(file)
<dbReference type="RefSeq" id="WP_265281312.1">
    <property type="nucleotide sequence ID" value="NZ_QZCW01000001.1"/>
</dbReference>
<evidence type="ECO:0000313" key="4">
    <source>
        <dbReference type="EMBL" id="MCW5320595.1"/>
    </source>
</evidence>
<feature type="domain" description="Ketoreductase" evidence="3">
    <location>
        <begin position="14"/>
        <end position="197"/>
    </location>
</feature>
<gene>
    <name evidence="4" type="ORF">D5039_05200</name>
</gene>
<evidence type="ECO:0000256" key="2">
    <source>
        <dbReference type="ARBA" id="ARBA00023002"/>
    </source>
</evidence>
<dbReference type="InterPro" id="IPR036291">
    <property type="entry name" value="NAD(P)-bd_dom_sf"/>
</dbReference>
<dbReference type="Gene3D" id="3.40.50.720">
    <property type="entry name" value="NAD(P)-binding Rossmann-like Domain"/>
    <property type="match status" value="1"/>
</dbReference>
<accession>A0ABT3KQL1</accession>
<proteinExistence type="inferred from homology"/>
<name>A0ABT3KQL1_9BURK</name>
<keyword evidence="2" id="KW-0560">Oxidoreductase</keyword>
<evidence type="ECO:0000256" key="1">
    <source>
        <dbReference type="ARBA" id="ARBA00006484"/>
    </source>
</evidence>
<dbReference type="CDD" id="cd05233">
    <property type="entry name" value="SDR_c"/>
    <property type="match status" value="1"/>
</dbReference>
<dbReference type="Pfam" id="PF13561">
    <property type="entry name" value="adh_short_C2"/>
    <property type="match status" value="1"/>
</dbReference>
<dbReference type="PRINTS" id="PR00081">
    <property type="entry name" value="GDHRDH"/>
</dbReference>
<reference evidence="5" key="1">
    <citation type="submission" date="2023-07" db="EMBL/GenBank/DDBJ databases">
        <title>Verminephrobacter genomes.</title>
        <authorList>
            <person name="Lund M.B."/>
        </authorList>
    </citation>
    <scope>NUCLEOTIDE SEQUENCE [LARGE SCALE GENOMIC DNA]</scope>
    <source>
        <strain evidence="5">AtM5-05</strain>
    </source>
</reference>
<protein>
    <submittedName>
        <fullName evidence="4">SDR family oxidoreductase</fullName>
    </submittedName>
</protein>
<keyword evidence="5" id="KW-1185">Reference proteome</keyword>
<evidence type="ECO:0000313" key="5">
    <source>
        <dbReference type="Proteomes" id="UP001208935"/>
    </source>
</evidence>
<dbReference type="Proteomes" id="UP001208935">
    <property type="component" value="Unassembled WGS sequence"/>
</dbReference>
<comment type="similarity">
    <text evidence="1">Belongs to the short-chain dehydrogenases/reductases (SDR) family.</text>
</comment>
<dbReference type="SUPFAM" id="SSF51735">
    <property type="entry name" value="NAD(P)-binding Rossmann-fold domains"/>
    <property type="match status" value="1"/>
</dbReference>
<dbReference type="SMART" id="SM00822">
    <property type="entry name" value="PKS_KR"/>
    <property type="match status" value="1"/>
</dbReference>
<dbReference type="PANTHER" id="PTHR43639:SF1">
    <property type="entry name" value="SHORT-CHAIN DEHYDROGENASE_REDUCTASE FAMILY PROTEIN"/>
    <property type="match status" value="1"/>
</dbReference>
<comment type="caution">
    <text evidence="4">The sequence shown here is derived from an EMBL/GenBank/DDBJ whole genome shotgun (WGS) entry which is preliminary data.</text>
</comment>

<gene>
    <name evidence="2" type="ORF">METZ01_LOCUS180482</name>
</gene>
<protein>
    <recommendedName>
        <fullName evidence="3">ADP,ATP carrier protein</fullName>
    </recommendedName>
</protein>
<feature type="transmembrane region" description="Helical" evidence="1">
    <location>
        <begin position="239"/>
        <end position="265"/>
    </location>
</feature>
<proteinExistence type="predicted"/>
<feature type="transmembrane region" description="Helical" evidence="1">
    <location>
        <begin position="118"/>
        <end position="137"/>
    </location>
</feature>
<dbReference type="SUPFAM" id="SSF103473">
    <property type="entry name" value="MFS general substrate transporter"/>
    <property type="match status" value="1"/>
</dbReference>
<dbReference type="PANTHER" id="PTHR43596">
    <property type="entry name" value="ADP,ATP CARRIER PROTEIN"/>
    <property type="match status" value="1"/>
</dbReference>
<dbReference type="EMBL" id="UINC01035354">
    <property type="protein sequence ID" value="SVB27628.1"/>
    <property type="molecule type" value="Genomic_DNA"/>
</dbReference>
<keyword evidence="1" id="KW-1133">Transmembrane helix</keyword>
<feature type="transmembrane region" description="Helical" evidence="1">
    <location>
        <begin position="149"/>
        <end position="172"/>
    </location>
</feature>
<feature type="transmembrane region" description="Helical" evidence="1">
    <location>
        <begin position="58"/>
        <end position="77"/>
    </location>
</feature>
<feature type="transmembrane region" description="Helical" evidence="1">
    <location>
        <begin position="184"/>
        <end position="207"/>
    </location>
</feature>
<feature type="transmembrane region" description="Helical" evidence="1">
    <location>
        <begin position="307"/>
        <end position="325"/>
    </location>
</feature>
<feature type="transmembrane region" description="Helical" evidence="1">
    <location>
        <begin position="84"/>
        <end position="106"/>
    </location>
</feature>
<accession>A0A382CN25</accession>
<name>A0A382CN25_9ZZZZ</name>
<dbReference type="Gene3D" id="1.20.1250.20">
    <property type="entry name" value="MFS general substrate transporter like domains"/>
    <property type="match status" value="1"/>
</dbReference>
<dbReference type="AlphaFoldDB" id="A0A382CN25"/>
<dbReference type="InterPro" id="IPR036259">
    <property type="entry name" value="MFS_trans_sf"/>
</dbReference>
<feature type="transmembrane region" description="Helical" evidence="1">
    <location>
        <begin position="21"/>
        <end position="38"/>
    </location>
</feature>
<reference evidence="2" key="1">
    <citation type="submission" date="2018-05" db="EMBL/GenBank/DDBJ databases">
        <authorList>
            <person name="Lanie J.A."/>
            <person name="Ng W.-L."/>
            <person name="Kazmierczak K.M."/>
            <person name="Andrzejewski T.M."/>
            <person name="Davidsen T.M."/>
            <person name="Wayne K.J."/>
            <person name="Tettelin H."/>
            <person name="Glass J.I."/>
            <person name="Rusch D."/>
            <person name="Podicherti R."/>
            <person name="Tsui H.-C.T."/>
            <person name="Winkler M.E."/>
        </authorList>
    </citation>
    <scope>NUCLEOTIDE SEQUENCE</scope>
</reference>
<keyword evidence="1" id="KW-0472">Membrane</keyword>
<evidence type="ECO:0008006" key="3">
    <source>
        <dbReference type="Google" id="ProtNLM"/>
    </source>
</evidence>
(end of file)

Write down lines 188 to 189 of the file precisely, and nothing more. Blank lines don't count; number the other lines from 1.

            <person name="Winkler M.E."/>
        </authorList>